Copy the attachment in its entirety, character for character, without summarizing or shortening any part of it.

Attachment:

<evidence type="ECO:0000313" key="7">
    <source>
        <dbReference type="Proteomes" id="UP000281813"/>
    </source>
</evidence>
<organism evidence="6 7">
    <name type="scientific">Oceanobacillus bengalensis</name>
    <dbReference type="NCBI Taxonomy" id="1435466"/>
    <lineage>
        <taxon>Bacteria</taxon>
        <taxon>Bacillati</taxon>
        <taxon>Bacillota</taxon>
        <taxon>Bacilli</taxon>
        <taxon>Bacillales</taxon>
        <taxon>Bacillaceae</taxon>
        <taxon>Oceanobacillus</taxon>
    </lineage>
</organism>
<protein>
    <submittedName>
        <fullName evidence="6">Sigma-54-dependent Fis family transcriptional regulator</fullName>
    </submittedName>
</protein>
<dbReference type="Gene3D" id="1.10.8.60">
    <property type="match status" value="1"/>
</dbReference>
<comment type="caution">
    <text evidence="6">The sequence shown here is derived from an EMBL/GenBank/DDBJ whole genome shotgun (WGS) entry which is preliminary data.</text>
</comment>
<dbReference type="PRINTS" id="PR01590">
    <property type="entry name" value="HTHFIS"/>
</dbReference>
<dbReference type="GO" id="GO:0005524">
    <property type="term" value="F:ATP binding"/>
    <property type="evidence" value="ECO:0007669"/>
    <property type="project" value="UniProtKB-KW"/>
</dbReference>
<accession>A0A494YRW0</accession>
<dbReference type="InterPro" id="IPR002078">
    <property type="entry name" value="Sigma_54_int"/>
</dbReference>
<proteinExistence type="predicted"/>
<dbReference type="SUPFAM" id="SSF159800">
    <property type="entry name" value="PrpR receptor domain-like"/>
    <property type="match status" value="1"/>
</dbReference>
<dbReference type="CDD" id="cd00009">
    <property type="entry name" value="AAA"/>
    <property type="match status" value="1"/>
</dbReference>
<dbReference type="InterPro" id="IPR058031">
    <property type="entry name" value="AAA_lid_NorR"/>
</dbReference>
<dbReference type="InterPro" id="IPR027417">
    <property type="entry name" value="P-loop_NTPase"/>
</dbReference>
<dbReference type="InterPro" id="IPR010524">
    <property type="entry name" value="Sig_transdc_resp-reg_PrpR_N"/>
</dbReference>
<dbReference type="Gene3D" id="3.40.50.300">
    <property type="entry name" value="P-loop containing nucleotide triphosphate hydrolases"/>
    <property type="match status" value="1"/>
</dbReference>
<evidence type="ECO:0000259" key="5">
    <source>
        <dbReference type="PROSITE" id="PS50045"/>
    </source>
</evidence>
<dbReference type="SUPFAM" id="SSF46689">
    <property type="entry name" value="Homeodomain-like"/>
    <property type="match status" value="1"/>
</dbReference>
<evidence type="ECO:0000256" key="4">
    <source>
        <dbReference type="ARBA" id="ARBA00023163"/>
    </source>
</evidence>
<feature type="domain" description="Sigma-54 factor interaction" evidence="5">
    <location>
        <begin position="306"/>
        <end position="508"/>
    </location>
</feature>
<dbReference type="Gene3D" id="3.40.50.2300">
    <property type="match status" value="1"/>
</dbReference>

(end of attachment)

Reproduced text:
<evidence type="ECO:0000313" key="7">
    <source>
        <dbReference type="Proteomes" id="UP000281813"/>
    </source>
</evidence>
<organism evidence="6 7">
    <name type="scientific">Oceanobacillus bengalensis</name>
    <dbReference type="NCBI Taxonomy" id="1435466"/>
    <lineage>
        <taxon>Bacteria</taxon>
        <taxon>Bacillati</taxon>
        <taxon>Bacillota</taxon>
        <taxon>Bacilli</taxon>
        <taxon>Bacillales</taxon>
        <taxon>Bacillaceae</taxon>
        <taxon>Oceanobacillus</taxon>
    </lineage>
</organism>
<protein>
    <submittedName>
        <fullName evidence="6">Sigma-54-dependent Fis family transcriptional regulator</fullName>
    </submittedName>
</protein>
<dbReference type="Gene3D" id="1.10.8.60">
    <property type="match status" value="1"/>
</dbReference>
<comment type="caution">
    <text evidence="6">The sequence shown here is derived from an EMBL/GenBank/DDBJ whole genome shotgun (WGS) entry which is preliminary data.</text>
</comment>
<dbReference type="PRINTS" id="PR01590">
    <property type="entry name" value="HTHFIS"/>
</dbReference>
<dbReference type="GO" id="GO:0005524">
    <property type="term" value="F:ATP binding"/>
    <property type="evidence" value="ECO:0007669"/>
    <property type="project" value="UniProtKB-KW"/>
</dbReference>
<accession>A0A494YRW0</accession>
<dbReference type="InterPro" id="IPR002078">
    <property type="entry name" value="Sigma_54_int"/>
</dbReference>
<proteinExistence type="predicted"/>
<dbReference type="SUPFAM" id="SSF159800">
    <property type="entry name" value="PrpR receptor domain-like"/>
    <property type="match status" value="1"/>
</dbReference>
<dbReference type="CDD" id="cd00009">
    <property type="entry name" value="AAA"/>
    <property type="match status" value="1"/>
</dbReference>
<dbReference type="InterPro" id="IPR058031">
    <property type="entry name" value="AAA_lid_NorR"/>
</dbReference>
<dbReference type="InterPro" id="IPR027417">
    <property type="entry name" value="P-loop_NTPase"/>
</dbReference>
<dbReference type="InterPro" id="IPR010524">
    <property type="entry name" value="Sig_transdc_resp-reg_PrpR_N"/>
</dbReference>
<dbReference type="Gene3D" id="3.40.50.300">
    <property type="entry name" value="P-loop containing nucleotide triphosphate hydrolases"/>
    <property type="match status" value="1"/>
</dbReference>
<evidence type="ECO:0000259" key="5">
    <source>
        <dbReference type="PROSITE" id="PS50045"/>
    </source>
</evidence>
<dbReference type="SUPFAM" id="SSF46689">
    <property type="entry name" value="Homeodomain-like"/>
    <property type="match status" value="1"/>
</dbReference>
<evidence type="ECO:0000256" key="4">
    <source>
        <dbReference type="ARBA" id="ARBA00023163"/>
    </source>
</evidence>
<feature type="domain" description="Sigma-54 factor interaction" evidence="5">
    <location>
        <begin position="306"/>
        <end position="508"/>
    </location>
</feature>
<dbReference type="Gene3D" id="3.40.50.2300">
    <property type="match status" value="1"/>
</dbReference>